Magazine article Gramophone

Liszt and the Symphonic Poem

Magazine article Gramophone

Liszt and the Symphonic Poem

Article excerpt

Liszt and the Symphonic Poem By Joanne Cormac Cambridge University Press, HB, 378pp, 90 [pounds sterling] ISBN 978-1-1071-8141-0

As he approached his 36th birthday, Liszt surprised musical Europe by declaring the end of his public career as a pianist following a recital in Ukraine. Few could have guessed the direction his career would take over the next dozen years. Accepting a longstanding invitation from the Grand Duke of Saxe-Weimar, Liszt settled in the little town, took up the baton in earnest and started to transform his new home into a hub of modern music. He presented premieres and important revivals, most notably works by Berlioz, Schumann and Wagner, both at court concerts and in the theatre. Along the way, Liszt himself emerged as one of the most influential orchestral composers of the 1850s, with works like the two symphonies, the Lenau Episodes, the first two Funeral Odes, a number of occasional pieces and transcriptions, and the first 12 symphonic poems. But if Liszt's achievements in Weimar are well documented, what Weimar provided him in terms of artistic stimuli and challenges is less understood.

Enter Joanne Cormac of the University of Nottingham. She contends that studies in recent decades have largely focused on demonstrating Liszt's continuity with the Beethovenian symphonic tradition. Meanwhile, his more radical innovations and reforms as both conductor and composer, often shaped by direct experience in the Weimar theatre, have been neglected. Cormac sets out to address this imbalance by mapping the symphonic poems against Liszt's own evolving artistic aims, his response to circumstances specific to Weimar, and the prevalent theatrical mores in mid-19th-century Germany. The result is a richly detailed interdisciplinary study that provides context for the symphonic poems' evolution, as well as a synthesis of Liszt's multifarious activities between February 1848 and August 1861.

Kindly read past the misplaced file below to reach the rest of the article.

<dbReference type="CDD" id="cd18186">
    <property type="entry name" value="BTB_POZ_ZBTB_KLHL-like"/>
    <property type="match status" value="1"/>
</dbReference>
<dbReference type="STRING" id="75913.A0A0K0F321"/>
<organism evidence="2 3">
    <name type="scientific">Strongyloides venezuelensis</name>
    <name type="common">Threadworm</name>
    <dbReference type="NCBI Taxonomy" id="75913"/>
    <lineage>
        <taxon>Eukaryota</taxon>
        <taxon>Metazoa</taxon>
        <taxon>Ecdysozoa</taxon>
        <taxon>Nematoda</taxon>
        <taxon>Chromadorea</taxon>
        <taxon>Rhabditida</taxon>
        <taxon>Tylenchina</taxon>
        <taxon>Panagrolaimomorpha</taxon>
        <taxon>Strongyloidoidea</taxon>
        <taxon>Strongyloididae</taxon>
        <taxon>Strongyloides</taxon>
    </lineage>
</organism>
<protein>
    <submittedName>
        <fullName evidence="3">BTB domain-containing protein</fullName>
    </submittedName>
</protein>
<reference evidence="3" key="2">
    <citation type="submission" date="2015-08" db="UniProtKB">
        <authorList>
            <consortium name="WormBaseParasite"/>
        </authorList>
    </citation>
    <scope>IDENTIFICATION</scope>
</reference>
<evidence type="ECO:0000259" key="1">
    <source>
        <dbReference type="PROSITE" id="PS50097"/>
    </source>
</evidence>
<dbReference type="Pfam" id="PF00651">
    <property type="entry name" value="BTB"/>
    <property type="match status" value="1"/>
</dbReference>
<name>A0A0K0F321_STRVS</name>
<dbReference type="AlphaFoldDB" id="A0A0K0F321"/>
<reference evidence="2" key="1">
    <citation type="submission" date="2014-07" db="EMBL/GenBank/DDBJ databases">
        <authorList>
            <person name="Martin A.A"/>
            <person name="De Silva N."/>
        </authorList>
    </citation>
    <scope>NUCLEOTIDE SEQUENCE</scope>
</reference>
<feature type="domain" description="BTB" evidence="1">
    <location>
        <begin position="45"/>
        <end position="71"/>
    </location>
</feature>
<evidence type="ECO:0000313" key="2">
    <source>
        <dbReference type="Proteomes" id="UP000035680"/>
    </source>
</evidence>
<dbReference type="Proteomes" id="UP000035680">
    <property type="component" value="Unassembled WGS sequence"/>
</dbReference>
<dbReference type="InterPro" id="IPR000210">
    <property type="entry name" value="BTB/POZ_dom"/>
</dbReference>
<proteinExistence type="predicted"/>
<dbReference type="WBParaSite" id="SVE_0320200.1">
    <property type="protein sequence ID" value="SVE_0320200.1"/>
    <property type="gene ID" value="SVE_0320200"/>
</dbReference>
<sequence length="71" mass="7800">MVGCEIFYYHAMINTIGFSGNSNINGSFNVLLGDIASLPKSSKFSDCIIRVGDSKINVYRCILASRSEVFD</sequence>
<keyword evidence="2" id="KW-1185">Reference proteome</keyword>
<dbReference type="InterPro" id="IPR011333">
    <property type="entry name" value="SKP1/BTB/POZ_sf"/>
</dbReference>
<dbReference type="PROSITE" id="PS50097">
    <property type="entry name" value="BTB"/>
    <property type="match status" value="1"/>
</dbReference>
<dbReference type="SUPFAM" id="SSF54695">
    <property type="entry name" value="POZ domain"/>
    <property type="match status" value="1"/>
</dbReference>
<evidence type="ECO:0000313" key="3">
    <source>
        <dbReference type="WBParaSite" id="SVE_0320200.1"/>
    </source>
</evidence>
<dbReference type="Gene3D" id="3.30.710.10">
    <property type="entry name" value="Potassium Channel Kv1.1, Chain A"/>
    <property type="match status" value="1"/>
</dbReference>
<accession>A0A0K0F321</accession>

At the Weimar court theatre Liszt encountered the first long-term professional theatrical milieu of his career. Despite his closeness to the Grand Ducal family, he was expected to function within the theatre's administrative structure. As 'Kapellmeister', Liszt was co-equal to the theatre's Artistic Director, who had responsibility for spoken drama and other non-musical activities. Both positions reported to the theatre Intendant, or General Director, who in turn was responsible to the court.

Opera, concerts and drama all used the same orchestra and most performances, save the occasional concert at the Grand Ducal palace or the Town Hall, were held in Weimar's only theatre. …

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